Heron’s formula for the area of a triangle with side lengths is
where is the semiperimeter. Today I’d like to try to prove this using as little geometry as possible.
If we assume that is a symmetric polynomial of degree in , there is only one polynomial it can be. This is because the area of a triangle satisfying any of is equal to zero. (Because area is a continuous function of the side lengths, any proposed area formula has to make sense in the degenerate cases.) This already implies that has to be divisible by (for example by the Nullstellensatz), and the remaining linear factor must be symmetric in , so we already know that
for some constant . But the area of a triangle with side lengths is , so
and as desired. No geometry necessary!
This is not a particularly deep argument, but during my math competition years when Heron’s formula was an important tool I never saw it proven in this way.
Justifying the assumption
is evidently homogeneous of degree in , and it is evidently symmetric, but is it evidently a polynomial? One approach is to let denote the altitude dropping down to side , and similarly for ; then
so the question is whether is a polynomial. Some handwaving about Stewart’s theorem suggests that the answer is yes, but I don’t want to do any computations to answer this question.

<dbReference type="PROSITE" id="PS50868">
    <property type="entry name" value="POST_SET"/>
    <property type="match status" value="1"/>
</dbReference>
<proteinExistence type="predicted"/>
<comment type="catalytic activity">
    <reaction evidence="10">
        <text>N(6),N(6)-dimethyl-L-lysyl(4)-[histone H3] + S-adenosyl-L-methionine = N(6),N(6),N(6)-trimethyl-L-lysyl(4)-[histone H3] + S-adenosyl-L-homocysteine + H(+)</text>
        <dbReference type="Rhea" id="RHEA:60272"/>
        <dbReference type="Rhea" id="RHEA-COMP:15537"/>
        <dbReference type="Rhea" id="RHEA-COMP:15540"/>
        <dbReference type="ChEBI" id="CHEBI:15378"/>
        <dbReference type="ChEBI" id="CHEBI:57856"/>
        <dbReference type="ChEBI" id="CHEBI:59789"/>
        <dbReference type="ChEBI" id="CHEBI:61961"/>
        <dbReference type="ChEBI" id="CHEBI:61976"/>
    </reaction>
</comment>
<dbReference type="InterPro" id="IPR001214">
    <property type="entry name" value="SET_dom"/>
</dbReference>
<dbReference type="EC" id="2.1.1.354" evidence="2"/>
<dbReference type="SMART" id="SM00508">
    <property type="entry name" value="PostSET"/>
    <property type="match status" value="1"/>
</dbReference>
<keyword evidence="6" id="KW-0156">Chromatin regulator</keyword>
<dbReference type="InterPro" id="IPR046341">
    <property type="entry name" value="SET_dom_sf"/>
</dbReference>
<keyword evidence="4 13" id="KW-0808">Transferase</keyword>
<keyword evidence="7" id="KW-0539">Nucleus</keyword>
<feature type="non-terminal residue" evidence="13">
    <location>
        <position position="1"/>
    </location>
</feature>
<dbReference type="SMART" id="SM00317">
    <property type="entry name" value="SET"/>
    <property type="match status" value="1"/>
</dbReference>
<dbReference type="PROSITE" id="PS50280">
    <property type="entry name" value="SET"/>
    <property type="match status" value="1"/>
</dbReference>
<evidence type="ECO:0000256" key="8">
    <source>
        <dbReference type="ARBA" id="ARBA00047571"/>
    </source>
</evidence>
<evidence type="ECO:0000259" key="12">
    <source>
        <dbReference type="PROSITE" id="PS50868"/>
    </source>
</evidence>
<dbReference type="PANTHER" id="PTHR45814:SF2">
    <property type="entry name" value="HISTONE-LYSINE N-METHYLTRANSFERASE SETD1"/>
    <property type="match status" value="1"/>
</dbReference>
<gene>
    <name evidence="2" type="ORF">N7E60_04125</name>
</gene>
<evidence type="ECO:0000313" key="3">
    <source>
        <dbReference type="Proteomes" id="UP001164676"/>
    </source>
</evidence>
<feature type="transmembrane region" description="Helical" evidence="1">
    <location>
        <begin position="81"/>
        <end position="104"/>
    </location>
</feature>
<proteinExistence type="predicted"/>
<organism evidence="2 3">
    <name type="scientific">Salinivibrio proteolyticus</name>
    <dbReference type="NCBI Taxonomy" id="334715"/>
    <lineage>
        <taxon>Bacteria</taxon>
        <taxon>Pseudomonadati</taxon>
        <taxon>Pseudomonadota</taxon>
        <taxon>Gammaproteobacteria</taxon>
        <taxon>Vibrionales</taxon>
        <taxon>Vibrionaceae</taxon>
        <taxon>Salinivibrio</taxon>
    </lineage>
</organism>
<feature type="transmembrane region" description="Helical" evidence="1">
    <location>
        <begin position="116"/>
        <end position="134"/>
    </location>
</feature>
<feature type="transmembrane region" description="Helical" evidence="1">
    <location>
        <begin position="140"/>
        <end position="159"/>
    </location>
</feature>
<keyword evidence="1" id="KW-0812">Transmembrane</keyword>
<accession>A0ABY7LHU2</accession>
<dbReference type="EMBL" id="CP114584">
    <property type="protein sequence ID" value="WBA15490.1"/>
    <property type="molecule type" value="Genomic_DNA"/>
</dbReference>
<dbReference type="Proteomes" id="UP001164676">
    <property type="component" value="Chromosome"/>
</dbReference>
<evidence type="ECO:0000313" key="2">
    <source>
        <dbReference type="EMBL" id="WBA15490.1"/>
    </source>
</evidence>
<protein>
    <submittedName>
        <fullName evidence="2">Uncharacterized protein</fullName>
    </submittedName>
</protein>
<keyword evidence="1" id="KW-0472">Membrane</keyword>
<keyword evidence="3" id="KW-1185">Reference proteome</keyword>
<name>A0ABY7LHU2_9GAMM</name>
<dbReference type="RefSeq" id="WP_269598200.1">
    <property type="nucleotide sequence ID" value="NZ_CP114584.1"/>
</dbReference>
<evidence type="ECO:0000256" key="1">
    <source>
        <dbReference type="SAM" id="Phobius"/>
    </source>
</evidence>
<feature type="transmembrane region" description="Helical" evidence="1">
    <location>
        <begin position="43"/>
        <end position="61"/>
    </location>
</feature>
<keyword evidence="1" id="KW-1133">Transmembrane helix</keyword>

An answer much more in line with modern mathematics is that the square of the area of a parallelogram spanned by vectors is the determinant of its Gram matrix
The squares of the side lengths of the triangle are , and , so it does in fact follow that the determinant of the Gram matrix is a polynomial in the side lengths. Is this “obvious”? Arguably one can take this as following from the volume definition of the determinant, and then the question is why this definition is equal to the definition in terms of a sum over permutations. And that, of course, is a matter of exterior algebra. The Unapologetic Mathematician has written on determinants, although I’m not sure he discussed the volume definition in detail.